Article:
I.S. claims at­tack on Bri­tish democ­racy

Place a favourite among Malaysian hol­i­day mak­ers

New Straits Times - - Front Page - ZAHARAH OTH­MAN LON­DON news@nst.com.my

THE Is­lamic State ter­ror­ist group claims re­spon­si­bil­ity for the as­sault by a Bri­tish-born lone wolf at Par­lia­ment in Lon­don that killed two peo­ple and a po­lice­man. The Bri­tish premier says the na­tion won’t wa­ver in the face of ter­ror­ism. Police have ar­rested eight peo­ple over the at­tack, which hap­pened at a place filled by tourists, in­clud­ing Malaysians on hol­i­day.

THE in­ci­dent at Westminster on Wednesday, now clas­si­fied as a ter­ror­ist act, hap­pened at an area where tourists flock to for a view of Westminster Palace and Big Ben, and to take in the sights from the bridge.

It is also a place where se­cu­rity is at an all-time high be­cause of its vicin­ity to the prime min­is­ter’s of­fi­cial res­i­dence at Down­ing Street and gov­ern­ment of­fices.

The in­ci­dent left four peo­ple dead, in­clud­ing the at­tacker, and ac­cord­ing to lat­est re­ports, 30 in­jured, of which seven are in crit­i­cal con­di­tion. An at­tacker, be­lieved to have acted alone, drove into a crowd on Westminster Bridge, pop­u­lar among tourists and lo­cals, es­pe­cially on a sunny day like Wednesday.

Police named the at­tacker as Bri­ton Khalid Ma­sood, say­ing he had a string of crim­i­nal con­vic­tions, but none for ter­ror­ism-re­lated of­fences.

Ma­sood, 52, was born in Kent and had been liv­ing in cen­tral Eng­land, police said.

“Ma­sood was not the sub­ject of any cur­rent in­ves­ti­ga­tions and there was no prior in­tel­li­gence about his in­tent to mount a ter­ror­ist at­tack.”

He was said to have run to Westminster Palace, where he at­tacked a po­lice­man with a knife that he was car­ry­ing.

The po­lice­man, Keith Palmer, died and the at­tacker was shot dead at the scene. The other dead were Bri­ton Aysha Frade and Amer­i­can Kurt Cochran.

The at­tack, though ex­pected af­ter the at­tacks in Paris and Ber­lin in re­cent years, where ram­ming into crowds be­came the modus operandi, still came as a shock.

The city is swarmed with Malaysian tourists spend­ing the school hol­i­days with their fam­ily and in group tours.

For As­tro Awani news an­chor and broad­cast jour­nal­ist Ma­lik Rid­hwan, the re­main­der of his hol­i­days in Lon­don turned into an un­ex­pected as­sign­ment when news of the in­ci­dent was flashed on his phone as he was hav­ing lunch with some friends in Ox­ford Street not too far away.

“We im­me­di­ately fin­ished our food and rushed to Ox­ford Cir­cus tube sta­tion and headed straight away to Char­ing Cross sta­tion,” said Ma­lik, know­ing very well that Westminster Sta­tion would be closed.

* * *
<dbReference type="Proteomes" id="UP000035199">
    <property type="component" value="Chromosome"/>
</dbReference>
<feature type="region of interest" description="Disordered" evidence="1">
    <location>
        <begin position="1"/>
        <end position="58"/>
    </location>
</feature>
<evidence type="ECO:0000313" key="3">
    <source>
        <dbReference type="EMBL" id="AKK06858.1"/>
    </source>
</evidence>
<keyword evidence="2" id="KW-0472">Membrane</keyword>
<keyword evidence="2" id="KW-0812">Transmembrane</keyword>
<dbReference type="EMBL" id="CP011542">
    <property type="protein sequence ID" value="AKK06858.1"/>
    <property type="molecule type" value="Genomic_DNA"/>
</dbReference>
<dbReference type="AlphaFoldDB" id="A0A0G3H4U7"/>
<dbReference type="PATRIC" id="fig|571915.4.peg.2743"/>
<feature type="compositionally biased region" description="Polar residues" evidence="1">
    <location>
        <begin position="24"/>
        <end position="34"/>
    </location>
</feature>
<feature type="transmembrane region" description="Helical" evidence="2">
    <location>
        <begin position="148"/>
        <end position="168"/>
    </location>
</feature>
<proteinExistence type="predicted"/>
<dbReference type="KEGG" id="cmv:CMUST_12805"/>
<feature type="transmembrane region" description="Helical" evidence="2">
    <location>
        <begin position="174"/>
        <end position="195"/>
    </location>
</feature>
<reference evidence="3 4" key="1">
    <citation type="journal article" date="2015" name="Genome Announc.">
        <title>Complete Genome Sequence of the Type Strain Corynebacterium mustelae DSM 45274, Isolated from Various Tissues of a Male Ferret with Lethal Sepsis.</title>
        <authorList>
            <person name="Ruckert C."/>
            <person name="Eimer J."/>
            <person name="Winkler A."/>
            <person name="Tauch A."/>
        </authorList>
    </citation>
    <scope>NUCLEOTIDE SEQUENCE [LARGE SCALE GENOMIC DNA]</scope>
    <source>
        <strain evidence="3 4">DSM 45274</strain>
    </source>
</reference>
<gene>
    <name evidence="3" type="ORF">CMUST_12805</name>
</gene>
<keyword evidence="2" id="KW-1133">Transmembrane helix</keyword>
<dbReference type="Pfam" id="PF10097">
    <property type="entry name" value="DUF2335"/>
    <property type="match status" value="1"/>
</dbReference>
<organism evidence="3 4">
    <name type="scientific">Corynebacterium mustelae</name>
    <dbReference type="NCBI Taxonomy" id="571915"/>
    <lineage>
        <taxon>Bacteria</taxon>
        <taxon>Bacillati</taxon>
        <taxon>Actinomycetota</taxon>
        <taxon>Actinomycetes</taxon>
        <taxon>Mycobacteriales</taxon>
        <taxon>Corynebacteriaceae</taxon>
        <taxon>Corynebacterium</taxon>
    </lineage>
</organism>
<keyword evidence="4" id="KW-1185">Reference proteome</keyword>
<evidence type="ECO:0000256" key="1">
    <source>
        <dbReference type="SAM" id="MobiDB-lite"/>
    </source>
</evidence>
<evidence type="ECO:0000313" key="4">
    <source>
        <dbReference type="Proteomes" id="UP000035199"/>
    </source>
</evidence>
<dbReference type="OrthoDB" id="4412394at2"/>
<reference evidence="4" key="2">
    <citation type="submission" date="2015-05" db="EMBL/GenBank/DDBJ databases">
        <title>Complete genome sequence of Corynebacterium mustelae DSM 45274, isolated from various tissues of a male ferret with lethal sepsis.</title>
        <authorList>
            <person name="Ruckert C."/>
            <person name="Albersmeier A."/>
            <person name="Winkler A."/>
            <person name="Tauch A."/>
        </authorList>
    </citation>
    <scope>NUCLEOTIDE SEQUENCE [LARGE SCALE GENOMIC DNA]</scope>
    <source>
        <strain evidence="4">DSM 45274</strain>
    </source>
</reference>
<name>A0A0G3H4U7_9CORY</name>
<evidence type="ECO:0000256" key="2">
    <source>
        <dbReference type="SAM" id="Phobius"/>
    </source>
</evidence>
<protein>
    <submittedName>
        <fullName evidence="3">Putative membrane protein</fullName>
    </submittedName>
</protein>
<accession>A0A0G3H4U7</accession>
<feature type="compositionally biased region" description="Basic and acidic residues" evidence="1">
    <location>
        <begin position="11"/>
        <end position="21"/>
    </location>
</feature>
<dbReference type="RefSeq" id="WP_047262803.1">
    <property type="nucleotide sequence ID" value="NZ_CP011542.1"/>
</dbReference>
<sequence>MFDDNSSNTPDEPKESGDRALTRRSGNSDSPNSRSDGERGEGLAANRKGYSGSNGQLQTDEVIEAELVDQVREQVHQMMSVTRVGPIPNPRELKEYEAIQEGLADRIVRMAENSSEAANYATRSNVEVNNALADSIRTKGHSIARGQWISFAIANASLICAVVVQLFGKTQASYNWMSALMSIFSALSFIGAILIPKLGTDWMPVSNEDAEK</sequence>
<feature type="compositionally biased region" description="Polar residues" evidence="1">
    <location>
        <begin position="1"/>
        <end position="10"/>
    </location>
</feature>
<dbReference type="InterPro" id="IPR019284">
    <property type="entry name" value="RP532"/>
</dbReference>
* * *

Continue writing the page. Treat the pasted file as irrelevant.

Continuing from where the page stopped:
To­gether with another As­tro Awani col­league, Hakim Rahman, and some friends, they walked down Trafal­gar Square to White­hall, in front of Horse Guards Pa­rade, where a crowd of jour­nal­ists was gath­er­ing be­hind the police se­cu­rity line.

“It was un­der con­trol as se­cu­rity was tight. Police were en­sur­ing the perime­ter is safe within the par­lia­ment area. Lo­cal and for­eign me­dia all rushed to the scene do­ing live crossovers with their own TV net­works,” said Ma­lik, who had re­ported live to his sta­tion via Face­book.

He de­scribed the ex­pe­ri­ence as nor­mal for a jour­nal­ist.

“We have to be alert wher­ever we are, even when on hol­i­day.”

How­ever, he said, that it would have been unimag­in­able, had he been there on the bridge tak­ing pho­to­graphs as tourists are wont to do there.

At press time, it has been con­firmed that no Malaysians were in­jured. The Malaysian High Com­mis­sion had is­sued a state­ment say­ing that no Malaysians had been in­volved and that the Malaysian High Com­mis­sion was in close con­tact with the lo­cal au­thor­i­ties and “cur­rently pro­vid­ing timely up­dates to the Malaysian com­mu­nity in the city over the in­ci­dent”.

The so­cial net­work had been abuzz with news about the in­ci­dent as soon as it hap­pened about noon yes­ter­day.

Friends and relatives were con­cerned, send­ing mes­sages wish­ing those in Lon­don well and safe. A Face­book Safety Check site track­ing down Malaysians in Lon­don proved to be com­fort­ing when peo­ple marked them­selves as safe.

How­ever, many Malaysians who had left Lon­don had not up­dated their lo­ca­tions and had caused some worry among those who knew them.

By evening, police vans, with sirens, could be seen tear­ing down Edg­ware Road, pre­sum­ably to the Padding­ton Green Police Sta­tion, a max­i­mum se­cu­rity police sta­tion, where ter­ror­ist sus­pects are held.

Police pres­ence was vis­i­ble at street cor­ners and sta­tions, al­though there was no at­mos­phere of ten­sion in the air as was the case of the Lon­don bomb­ings in July 2005.

How­ever, there is a feel­ing of un­ease among Mus­lims, weary about the reper­cus­sions of such an at­tack with fingers al­most al­ways point­ing to Mus­lims.

Mayor of Lon­don Sadiq Khan had been quick to con­demn the at­tack, say­ing: “Lon­don is the great­est city in the world, and we stand to­gether in the face of those who seek to harm us and our way of life.”

Page 1 pic: A police of­fi­cer plac­ing flow­ers and a photo of police of­fi­cer Keith Palmer, who was killed in the Westminster at­tack on Wednesday, at White­hall near the Houses of Par­lia­ment in Lon­don yes­ter­day.


Police pres­ence is vis­i­ble at street cor­ners and sta­tions in Lon­don fol­low­ing the Westminster at­tack on Wednesday.

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